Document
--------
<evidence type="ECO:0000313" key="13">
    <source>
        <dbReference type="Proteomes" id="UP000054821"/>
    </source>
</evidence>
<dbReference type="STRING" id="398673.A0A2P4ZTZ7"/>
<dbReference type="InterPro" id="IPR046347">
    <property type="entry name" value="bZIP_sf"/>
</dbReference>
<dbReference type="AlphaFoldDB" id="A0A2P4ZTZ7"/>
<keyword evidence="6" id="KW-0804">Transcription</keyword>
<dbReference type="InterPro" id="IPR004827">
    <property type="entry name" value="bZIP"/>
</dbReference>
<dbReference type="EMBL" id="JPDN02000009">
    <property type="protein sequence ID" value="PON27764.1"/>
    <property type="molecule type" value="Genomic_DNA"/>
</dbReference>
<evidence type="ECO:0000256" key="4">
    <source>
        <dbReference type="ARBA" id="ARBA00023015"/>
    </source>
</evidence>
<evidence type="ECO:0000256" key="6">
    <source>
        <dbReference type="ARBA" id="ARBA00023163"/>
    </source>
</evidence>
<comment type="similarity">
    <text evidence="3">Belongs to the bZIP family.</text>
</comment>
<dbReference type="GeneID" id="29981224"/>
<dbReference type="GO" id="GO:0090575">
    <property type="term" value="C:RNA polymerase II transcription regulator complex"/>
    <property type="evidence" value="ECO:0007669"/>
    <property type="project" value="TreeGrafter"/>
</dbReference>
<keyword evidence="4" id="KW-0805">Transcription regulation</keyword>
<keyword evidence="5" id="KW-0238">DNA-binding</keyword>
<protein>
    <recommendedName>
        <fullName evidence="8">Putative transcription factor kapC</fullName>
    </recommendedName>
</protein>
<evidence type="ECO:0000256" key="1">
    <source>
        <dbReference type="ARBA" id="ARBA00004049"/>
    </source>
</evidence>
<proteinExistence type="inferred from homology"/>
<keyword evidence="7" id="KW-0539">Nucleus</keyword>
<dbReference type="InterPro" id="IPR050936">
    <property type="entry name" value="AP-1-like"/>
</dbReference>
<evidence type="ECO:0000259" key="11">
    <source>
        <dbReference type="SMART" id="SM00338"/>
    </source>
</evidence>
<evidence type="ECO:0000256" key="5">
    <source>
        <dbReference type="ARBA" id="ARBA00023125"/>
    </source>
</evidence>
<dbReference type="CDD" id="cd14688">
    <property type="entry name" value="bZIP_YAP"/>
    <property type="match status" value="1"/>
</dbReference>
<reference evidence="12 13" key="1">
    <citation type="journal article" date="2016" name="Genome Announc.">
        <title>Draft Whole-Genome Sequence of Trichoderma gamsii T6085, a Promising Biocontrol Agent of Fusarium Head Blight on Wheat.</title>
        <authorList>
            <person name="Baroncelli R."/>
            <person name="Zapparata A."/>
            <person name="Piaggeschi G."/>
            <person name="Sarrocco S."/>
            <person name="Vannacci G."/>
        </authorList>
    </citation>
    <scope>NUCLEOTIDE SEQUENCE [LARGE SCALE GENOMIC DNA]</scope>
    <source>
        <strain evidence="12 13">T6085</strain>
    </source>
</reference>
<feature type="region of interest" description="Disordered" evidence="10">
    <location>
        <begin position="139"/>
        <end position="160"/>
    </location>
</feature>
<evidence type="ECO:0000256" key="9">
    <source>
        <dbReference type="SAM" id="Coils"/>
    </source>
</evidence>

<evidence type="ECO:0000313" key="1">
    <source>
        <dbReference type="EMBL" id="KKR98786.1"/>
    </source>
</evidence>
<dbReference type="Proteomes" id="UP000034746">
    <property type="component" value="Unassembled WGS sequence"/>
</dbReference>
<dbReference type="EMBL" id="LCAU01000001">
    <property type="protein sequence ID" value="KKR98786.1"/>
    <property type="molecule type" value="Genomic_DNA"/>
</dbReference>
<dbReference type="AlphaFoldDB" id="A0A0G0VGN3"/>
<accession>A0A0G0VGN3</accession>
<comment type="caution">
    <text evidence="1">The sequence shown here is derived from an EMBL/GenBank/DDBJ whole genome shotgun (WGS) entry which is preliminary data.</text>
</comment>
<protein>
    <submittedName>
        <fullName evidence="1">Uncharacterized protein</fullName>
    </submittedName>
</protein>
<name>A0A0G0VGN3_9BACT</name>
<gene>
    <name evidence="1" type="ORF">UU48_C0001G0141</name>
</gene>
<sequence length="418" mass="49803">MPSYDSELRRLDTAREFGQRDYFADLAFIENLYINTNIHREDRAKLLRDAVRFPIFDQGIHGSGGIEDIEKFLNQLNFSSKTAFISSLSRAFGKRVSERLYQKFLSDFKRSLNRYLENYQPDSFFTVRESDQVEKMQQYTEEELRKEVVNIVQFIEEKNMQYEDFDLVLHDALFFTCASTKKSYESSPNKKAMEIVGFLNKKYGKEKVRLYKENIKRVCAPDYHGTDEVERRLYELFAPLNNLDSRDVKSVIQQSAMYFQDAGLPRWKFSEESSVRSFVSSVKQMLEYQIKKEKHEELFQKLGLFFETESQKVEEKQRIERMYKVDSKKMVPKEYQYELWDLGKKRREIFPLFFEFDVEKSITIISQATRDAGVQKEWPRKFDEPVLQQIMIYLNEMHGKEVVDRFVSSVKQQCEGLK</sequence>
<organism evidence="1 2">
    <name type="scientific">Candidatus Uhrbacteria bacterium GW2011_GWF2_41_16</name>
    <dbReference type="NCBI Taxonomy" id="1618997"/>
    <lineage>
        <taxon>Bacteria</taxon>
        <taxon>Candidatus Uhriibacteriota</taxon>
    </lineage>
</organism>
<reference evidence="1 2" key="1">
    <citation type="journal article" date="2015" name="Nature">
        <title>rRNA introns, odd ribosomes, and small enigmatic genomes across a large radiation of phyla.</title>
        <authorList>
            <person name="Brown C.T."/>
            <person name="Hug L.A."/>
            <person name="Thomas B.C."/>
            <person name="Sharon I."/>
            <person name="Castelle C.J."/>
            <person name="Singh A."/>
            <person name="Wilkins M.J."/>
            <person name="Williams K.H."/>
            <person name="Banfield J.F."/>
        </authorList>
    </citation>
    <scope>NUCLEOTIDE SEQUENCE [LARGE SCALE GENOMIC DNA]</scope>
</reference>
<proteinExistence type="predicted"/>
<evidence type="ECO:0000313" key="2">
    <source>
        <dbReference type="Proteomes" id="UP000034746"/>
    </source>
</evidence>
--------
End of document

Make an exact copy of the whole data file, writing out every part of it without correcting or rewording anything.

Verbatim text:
<evidence type="ECO:0000313" key="13">
    <source>
        <dbReference type="Proteomes" id="UP000054821"/>
    </source>
</evidence>
<dbReference type="STRING" id="398673.A0A2P4ZTZ7"/>
<dbReference type="InterPro" id="IPR046347">
    <property type="entry name" value="bZIP_sf"/>
</dbReference>
<dbReference type="AlphaFoldDB" id="A0A2P4ZTZ7"/>
<keyword evidence="6" id="KW-0804">Transcription</keyword>
<dbReference type="InterPro" id="IPR004827">
    <property type="entry name" value="bZIP"/>
</dbReference>
<dbReference type="EMBL" id="JPDN02000009">
    <property type="protein sequence ID" value="PON27764.1"/>
    <property type="molecule type" value="Genomic_DNA"/>
</dbReference>
<evidence type="ECO:0000256" key="4">
    <source>
        <dbReference type="ARBA" id="ARBA00023015"/>
    </source>
</evidence>
<evidence type="ECO:0000256" key="6">
    <source>
        <dbReference type="ARBA" id="ARBA00023163"/>
    </source>
</evidence>
<comment type="similarity">
    <text evidence="3">Belongs to the bZIP family.</text>
</comment>
<dbReference type="GeneID" id="29981224"/>
<dbReference type="GO" id="GO:0090575">
    <property type="term" value="C:RNA polymerase II transcription regulator complex"/>
    <property type="evidence" value="ECO:0007669"/>
    <property type="project" value="TreeGrafter"/>
</dbReference>
<keyword evidence="4" id="KW-0805">Transcription regulation</keyword>
<keyword evidence="5" id="KW-0238">DNA-binding</keyword>
<protein>
    <recommendedName>
        <fullName evidence="8">Putative transcription factor kapC</fullName>
    </recommendedName>
</protein>
<evidence type="ECO:0000256" key="1">
    <source>
        <dbReference type="ARBA" id="ARBA00004049"/>
    </source>
</evidence>
<proteinExistence type="inferred from homology"/>
<keyword evidence="7" id="KW-0539">Nucleus</keyword>
<dbReference type="InterPro" id="IPR050936">
    <property type="entry name" value="AP-1-like"/>
</dbReference>
<evidence type="ECO:0000259" key="11">
    <source>
        <dbReference type="SMART" id="SM00338"/>
    </source>
</evidence>
<evidence type="ECO:0000256" key="5">
    <source>
        <dbReference type="ARBA" id="ARBA00023125"/>
    </source>
</evidence>
<dbReference type="CDD" id="cd14688">
    <property type="entry name" value="bZIP_YAP"/>
    <property type="match status" value="1"/>
</dbReference>
<reference evidence="12 13" key="1">
    <citation type="journal article" date="2016" name="Genome Announc.">
        <title>Draft Whole-Genome Sequence of Trichoderma gamsii T6085, a Promising Biocontrol Agent of Fusarium Head Blight on Wheat.</title>
        <authorList>
            <person name="Baroncelli R."/>
            <person name="Zapparata A."/>
            <person name="Piaggeschi G."/>
            <person name="Sarrocco S."/>
            <person name="Vannacci G."/>
        </authorList>
    </citation>
    <scope>NUCLEOTIDE SEQUENCE [LARGE SCALE GENOMIC DNA]</scope>
    <source>
        <strain evidence="12 13">T6085</strain>
    </source>
</reference>
<feature type="region of interest" description="Disordered" evidence="10">
    <location>
        <begin position="139"/>
        <end position="160"/>
    </location>
</feature>
<evidence type="ECO:0000256" key="9">
    <source>
        <dbReference type="SAM" id="Coils"/>
    </source>
</evidence>

<evidence type="ECO:0000313" key="1">
    <source>
        <dbReference type="EMBL" id="KKR98786.1"/>
    </source>
</evidence>
<dbReference type="Proteomes" id="UP000034746">
    <property type="component" value="Unassembled WGS sequence"/>
</dbReference>
<dbReference type="EMBL" id="LCAU01000001">
    <property type="protein sequence ID" value="KKR98786.1"/>
    <property type="molecule type" value="Genomic_DNA"/>
</dbReference>
<dbReference type="AlphaFoldDB" id="A0A0G0VGN3"/>
<accession>A0A0G0VGN3</accession>
<comment type="caution">
    <text evidence="1">The sequence shown here is derived from an EMBL/GenBank/DDBJ whole genome shotgun (WGS) entry which is preliminary data.</text>
</comment>
<protein>
    <submittedName>
        <fullName evidence="1">Uncharacterized protein</fullName>
    </submittedName>
</protein>
<name>A0A0G0VGN3_9BACT</name>
<gene>
    <name evidence="1" type="ORF">UU48_C0001G0141</name>
</gene>
<sequence length="418" mass="49803">MPSYDSELRRLDTAREFGQRDYFADLAFIENLYINTNIHREDRAKLLRDAVRFPIFDQGIHGSGGIEDIEKFLNQLNFSSKTAFISSLSRAFGKRVSERLYQKFLSDFKRSLNRYLENYQPDSFFTVRESDQVEKMQQYTEEELRKEVVNIVQFIEEKNMQYEDFDLVLHDALFFTCASTKKSYESSPNKKAMEIVGFLNKKYGKEKVRLYKENIKRVCAPDYHGTDEVERRLYELFAPLNNLDSRDVKSVIQQSAMYFQDAGLPRWKFSEESSVRSFVSSVKQMLEYQIKKEKHEELFQKLGLFFETESQKVEEKQRIERMYKVDSKKMVPKEYQYELWDLGKKRREIFPLFFEFDVEKSITIISQATRDAGVQKEWPRKFDEPVLQQIMIYLNEMHGKEVVDRFVSSVKQQCEGLK</sequence>
<organism evidence="1 2">
    <name type="scientific">Candidatus Uhrbacteria bacterium GW2011_GWF2_41_16</name>
    <dbReference type="NCBI Taxonomy" id="1618997"/>
    <lineage>
        <taxon>Bacteria</taxon>
        <taxon>Candidatus Uhriibacteriota</taxon>
    </lineage>
</organism>
<reference evidence="1 2" key="1">
    <citation type="journal article" date="2015" name="Nature">
        <title>rRNA introns, odd ribosomes, and small enigmatic genomes across a large radiation of phyla.</title>
        <authorList>
            <person name="Brown C.T."/>
            <person name="Hug L.A."/>
            <person name="Thomas B.C."/>
            <person name="Sharon I."/>
            <person name="Castelle C.J."/>
            <person name="Singh A."/>
            <person name="Wilkins M.J."/>
            <person name="Williams K.H."/>
            <person name="Banfield J.F."/>
        </authorList>
    </citation>
    <scope>NUCLEOTIDE SEQUENCE [LARGE SCALE GENOMIC DNA]</scope>
</reference>
<proteinExistence type="predicted"/>
<evidence type="ECO:0000313" key="2">
    <source>
        <dbReference type="Proteomes" id="UP000034746"/>
    </source>
</evidence>